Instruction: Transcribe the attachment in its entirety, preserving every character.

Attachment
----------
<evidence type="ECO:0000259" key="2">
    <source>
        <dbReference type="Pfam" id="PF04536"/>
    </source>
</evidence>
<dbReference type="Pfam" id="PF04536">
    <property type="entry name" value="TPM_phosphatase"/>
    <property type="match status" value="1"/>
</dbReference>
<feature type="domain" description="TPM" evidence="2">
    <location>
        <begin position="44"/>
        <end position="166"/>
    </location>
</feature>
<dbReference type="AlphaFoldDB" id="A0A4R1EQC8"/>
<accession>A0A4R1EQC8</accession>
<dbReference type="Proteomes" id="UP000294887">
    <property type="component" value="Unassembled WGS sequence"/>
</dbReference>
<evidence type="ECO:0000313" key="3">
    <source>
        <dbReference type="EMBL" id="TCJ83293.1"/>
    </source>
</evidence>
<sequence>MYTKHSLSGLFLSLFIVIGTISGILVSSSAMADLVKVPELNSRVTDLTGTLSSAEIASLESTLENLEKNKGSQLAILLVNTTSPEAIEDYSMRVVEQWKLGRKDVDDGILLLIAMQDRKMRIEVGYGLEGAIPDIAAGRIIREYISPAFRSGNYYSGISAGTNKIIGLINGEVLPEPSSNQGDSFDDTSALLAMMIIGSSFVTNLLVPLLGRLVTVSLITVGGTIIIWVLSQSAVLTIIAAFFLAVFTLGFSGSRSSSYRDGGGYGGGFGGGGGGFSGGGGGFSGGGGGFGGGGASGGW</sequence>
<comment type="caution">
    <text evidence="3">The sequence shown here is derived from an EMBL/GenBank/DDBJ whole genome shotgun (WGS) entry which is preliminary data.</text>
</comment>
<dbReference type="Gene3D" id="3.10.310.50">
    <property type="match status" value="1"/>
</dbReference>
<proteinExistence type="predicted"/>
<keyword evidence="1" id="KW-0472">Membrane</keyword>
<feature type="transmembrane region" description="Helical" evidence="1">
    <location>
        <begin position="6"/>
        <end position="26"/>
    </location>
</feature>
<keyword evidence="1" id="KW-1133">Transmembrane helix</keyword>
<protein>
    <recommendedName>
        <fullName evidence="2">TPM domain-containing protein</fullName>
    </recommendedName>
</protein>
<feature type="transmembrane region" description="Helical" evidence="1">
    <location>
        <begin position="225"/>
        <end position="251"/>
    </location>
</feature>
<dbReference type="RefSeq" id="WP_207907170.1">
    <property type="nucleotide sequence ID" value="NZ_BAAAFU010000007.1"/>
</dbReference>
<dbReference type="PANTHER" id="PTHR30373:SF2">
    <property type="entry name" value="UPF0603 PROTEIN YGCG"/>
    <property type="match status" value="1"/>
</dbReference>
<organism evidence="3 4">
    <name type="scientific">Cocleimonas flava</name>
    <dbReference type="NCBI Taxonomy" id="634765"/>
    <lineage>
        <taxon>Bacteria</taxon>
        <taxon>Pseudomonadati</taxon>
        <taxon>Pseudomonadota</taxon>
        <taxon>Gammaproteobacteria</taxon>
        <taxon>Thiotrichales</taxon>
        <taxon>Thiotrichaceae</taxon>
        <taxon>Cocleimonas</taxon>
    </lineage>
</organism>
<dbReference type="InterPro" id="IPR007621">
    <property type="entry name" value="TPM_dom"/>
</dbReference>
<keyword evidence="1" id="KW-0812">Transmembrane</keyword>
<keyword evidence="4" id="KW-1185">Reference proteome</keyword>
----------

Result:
<evidence type="ECO:0000259" key="2">
    <source>
        <dbReference type="Pfam" id="PF04536"/>
    </source>
</evidence>
<dbReference type="Pfam" id="PF04536">
    <property type="entry name" value="TPM_phosphatase"/>
    <property type="match status" value="1"/>
</dbReference>
<feature type="domain" description="TPM" evidence="2">
    <location>
        <begin position="44"/>
        <end position="166"/>
    </location>
</feature>
<dbReference type="AlphaFoldDB" id="A0A4R1EQC8"/>
<accession>A0A4R1EQC8</accession>
<dbReference type="Proteomes" id="UP000294887">
    <property type="component" value="Unassembled WGS sequence"/>
</dbReference>
<evidence type="ECO:0000313" key="3">
    <source>
        <dbReference type="EMBL" id="TCJ83293.1"/>
    </source>
</evidence>
<sequence>MYTKHSLSGLFLSLFIVIGTISGILVSSSAMADLVKVPELNSRVTDLTGTLSSAEIASLESTLENLEKNKGSQLAILLVNTTSPEAIEDYSMRVVEQWKLGRKDVDDGILLLIAMQDRKMRIEVGYGLEGAIPDIAAGRIIREYISPAFRSGNYYSGISAGTNKIIGLINGEVLPEPSSNQGDSFDDTSALLAMMIIGSSFVTNLLVPLLGRLVTVSLITVGGTIIIWVLSQSAVLTIIAAFFLAVFTLGFSGSRSSSYRDGGGYGGGFGGGGGGFSGGGGGFSGGGGGFGGGGASGGW</sequence>
<comment type="caution">
    <text evidence="3">The sequence shown here is derived from an EMBL/GenBank/DDBJ whole genome shotgun (WGS) entry which is preliminary data.</text>
</comment>
<dbReference type="Gene3D" id="3.10.310.50">
    <property type="match status" value="1"/>
</dbReference>
<proteinExistence type="predicted"/>
<keyword evidence="1" id="KW-0472">Membrane</keyword>
<feature type="transmembrane region" description="Helical" evidence="1">
    <location>
        <begin position="6"/>
        <end position="26"/>
    </location>
</feature>
<keyword evidence="1" id="KW-1133">Transmembrane helix</keyword>
<protein>
    <recommendedName>
        <fullName evidence="2">TPM domain-containing protein</fullName>
    </recommendedName>
</protein>
<feature type="transmembrane region" description="Helical" evidence="1">
    <location>
        <begin position="225"/>
        <end position="251"/>
    </location>
</feature>
<dbReference type="RefSeq" id="WP_207907170.1">
    <property type="nucleotide sequence ID" value="NZ_BAAAFU010000007.1"/>
</dbReference>
<dbReference type="PANTHER" id="PTHR30373:SF2">
    <property type="entry name" value="UPF0603 PROTEIN YGCG"/>
    <property type="match status" value="1"/>
</dbReference>
<organism evidence="3 4">
    <name type="scientific">Cocleimonas flava</name>
    <dbReference type="NCBI Taxonomy" id="634765"/>
    <lineage>
        <taxon>Bacteria</taxon>
        <taxon>Pseudomonadati</taxon>
        <taxon>Pseudomonadota</taxon>
        <taxon>Gammaproteobacteria</taxon>
        <taxon>Thiotrichales</taxon>
        <taxon>Thiotrichaceae</taxon>
        <taxon>Cocleimonas</taxon>
    </lineage>
</organism>
<dbReference type="InterPro" id="IPR007621">
    <property type="entry name" value="TPM_dom"/>
</dbReference>
<keyword evidence="1" id="KW-0812">Transmembrane</keyword>
<keyword evidence="4" id="KW-1185">Reference proteome</keyword>